Single-family housing showed strength in November despite supply-chain limitations for materials and ongoing access issues for labor and lots. Overall housing starts increased 11.8% to a seasonally adjusted annual rate of 1.68 million units, according to a report from the U.S. Department of Housing and Urban Development and the U.S. Census Bureau.
The November reading of 1.68 million starts is the number of housing units builders would begin if development kept this pace for the next 12 months. Within this overall number, single-family starts increased 11.3% to a 1.17 million seasonally adjusted annual rate, and are up 15.2% year-to-date. The multifamily sector, which includes apartment buildings and condos, increased 12.9% to an annualized 506,000 pace.
Due to supply-chain effects, there are 152,000 single-family units authorized but not started construction – up 40.7% from a year ago.
In December, single-family builder confidence increased one point to a level 84 (after a three point gain in November) on strong buyer demand, according to the National Association of Home Builders (NAHB)/Wells Fargo Housing Market Index (HMI). After peaking at a level of 90 in November 2021, builders have reported ongoing concerns over elevated lumber and other construction costs, as well as delays in obtaining building materials. The NAHB forecast projects growing labor shortages as the overall unemployment rate trends lower in the quarters ahead.
While the single-family sector cooled at the start of 2021, off the unsustainable seasonally adjusted pace of last winter, recent readings, including the HMI, suggest ongoing stabilization. The November read of housing starts is consistent with this analysis. In fact, single-family permits showed strength in November, rising 2.7% and up 15.7% year-to-date.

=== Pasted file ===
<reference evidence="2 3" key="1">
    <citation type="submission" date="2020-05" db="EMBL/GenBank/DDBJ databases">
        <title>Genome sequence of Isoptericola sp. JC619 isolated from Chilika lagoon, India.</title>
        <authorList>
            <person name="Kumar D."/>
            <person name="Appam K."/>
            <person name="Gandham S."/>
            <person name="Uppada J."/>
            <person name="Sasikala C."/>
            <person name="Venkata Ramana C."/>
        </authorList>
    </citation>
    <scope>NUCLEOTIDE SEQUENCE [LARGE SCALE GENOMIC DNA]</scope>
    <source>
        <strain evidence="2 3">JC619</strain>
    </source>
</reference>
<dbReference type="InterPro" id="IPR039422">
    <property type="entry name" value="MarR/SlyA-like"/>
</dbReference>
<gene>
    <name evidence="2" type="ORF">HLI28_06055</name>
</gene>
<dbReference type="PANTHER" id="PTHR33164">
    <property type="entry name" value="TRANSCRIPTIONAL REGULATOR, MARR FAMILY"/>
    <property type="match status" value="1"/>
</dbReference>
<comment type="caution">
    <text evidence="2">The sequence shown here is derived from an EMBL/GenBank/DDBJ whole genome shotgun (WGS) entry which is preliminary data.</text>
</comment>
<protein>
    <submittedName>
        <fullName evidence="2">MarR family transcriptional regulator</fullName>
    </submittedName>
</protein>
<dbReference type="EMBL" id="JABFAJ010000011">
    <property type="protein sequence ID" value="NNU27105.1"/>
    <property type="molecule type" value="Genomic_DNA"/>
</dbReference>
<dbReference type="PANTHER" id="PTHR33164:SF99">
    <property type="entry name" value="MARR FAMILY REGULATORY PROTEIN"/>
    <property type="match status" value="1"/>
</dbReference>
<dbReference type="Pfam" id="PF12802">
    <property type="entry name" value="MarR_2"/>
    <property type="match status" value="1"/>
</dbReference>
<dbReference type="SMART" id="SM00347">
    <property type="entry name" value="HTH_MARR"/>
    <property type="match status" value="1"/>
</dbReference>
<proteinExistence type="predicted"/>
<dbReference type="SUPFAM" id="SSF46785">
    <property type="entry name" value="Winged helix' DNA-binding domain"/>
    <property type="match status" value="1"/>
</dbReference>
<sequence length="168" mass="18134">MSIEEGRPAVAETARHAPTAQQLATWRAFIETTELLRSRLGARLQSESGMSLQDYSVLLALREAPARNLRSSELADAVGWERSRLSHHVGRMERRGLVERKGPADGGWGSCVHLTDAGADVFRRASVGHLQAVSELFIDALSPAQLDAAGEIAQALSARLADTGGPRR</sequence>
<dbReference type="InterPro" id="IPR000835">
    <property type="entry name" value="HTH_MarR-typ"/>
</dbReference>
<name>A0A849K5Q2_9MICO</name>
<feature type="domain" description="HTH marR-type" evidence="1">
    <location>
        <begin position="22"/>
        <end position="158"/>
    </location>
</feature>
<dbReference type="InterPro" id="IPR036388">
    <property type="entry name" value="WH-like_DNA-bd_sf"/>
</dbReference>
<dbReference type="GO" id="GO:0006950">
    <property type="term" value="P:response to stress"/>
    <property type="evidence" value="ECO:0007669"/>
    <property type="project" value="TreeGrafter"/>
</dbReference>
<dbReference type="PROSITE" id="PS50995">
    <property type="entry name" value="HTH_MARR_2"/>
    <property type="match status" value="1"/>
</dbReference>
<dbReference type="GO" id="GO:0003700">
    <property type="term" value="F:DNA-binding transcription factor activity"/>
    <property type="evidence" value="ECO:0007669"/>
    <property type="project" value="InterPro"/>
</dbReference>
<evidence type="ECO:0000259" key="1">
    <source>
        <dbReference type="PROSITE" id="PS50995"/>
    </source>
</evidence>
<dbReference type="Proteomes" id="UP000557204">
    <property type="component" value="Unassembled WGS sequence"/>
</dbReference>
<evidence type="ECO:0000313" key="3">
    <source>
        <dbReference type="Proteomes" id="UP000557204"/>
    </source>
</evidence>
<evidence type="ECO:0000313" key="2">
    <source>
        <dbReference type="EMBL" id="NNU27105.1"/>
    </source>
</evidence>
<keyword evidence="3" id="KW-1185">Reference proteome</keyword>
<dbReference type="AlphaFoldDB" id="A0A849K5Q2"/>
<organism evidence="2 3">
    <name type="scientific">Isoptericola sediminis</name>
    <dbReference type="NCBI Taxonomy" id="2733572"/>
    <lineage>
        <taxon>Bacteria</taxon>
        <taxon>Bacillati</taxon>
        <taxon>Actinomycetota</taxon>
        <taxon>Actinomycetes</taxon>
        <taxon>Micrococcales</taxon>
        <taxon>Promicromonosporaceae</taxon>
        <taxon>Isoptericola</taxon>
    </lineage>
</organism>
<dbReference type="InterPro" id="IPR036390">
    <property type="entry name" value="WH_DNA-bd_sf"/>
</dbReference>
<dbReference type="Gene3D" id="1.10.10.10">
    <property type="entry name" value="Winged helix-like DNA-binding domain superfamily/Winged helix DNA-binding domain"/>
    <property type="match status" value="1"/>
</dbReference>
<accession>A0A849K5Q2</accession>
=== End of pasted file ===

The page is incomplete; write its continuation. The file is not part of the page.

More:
Multifamily construction continues to expand strongly on declining vacancies and rising rents. After posting a slight decline in 2020, five-plus unit production is up 27.7% on a year-to-date basis. Even the “missing middle,” two- to four-unit production is showing gains, albeit up a smaller 10.1% year-to-date.
Over the first 10 months of 2021, the total number of single-family permits issued year-to-date (YTD) nationwide reached 948,321. On a year-over-year (YoY) basis, this is a 17.3% increase over the October 2020 level of 808,301.
Year-to-date ending in October, single-family permits increased in all four regions. Southern region reported the strongest increase of 19.1%, followed by Northeast (+18.5%), West (+15.6%), and Midwest (+12.4%). Multifamily permits were robust across the country in October compared to last year; West (+38.6%), Midwest (+30.3%), South (+23.8%), and Northeast (+15.5%).
Between October 2020 YTD and October 2021 YTD, 48 states and the District of Columbia saw growth in single-family permits issued. The District of Columbia recorded the highest growth rate during this time at 213.0% from 115 to 360. Mississippi and Maryland reported a decline during this time. The 10 states issuing the highest number of single-family permits combined accounted for 62.2% of the total single-family permits issued.
Year-to-date, ending in October 2021, the total number of multifamily permits issued nationwide reached 490,172. This is 27.3% ahead over the October 2020 level of 385,107.
Between October 2020 YTD and October 2021 YTD, 41 states recorded growth while nine states and the District of Columbia recorded a decline in multifamily permits. New Mexico led the way with a sharp rise (180.0%) in multifamily permits from 694 to 1,943, while Connecticut had the largest decline of 51.3% from 2,700 to 1,316. The 10 states issuing the highest number of multifamily permits combined accounted for 63.2% of the multifamily permits issued.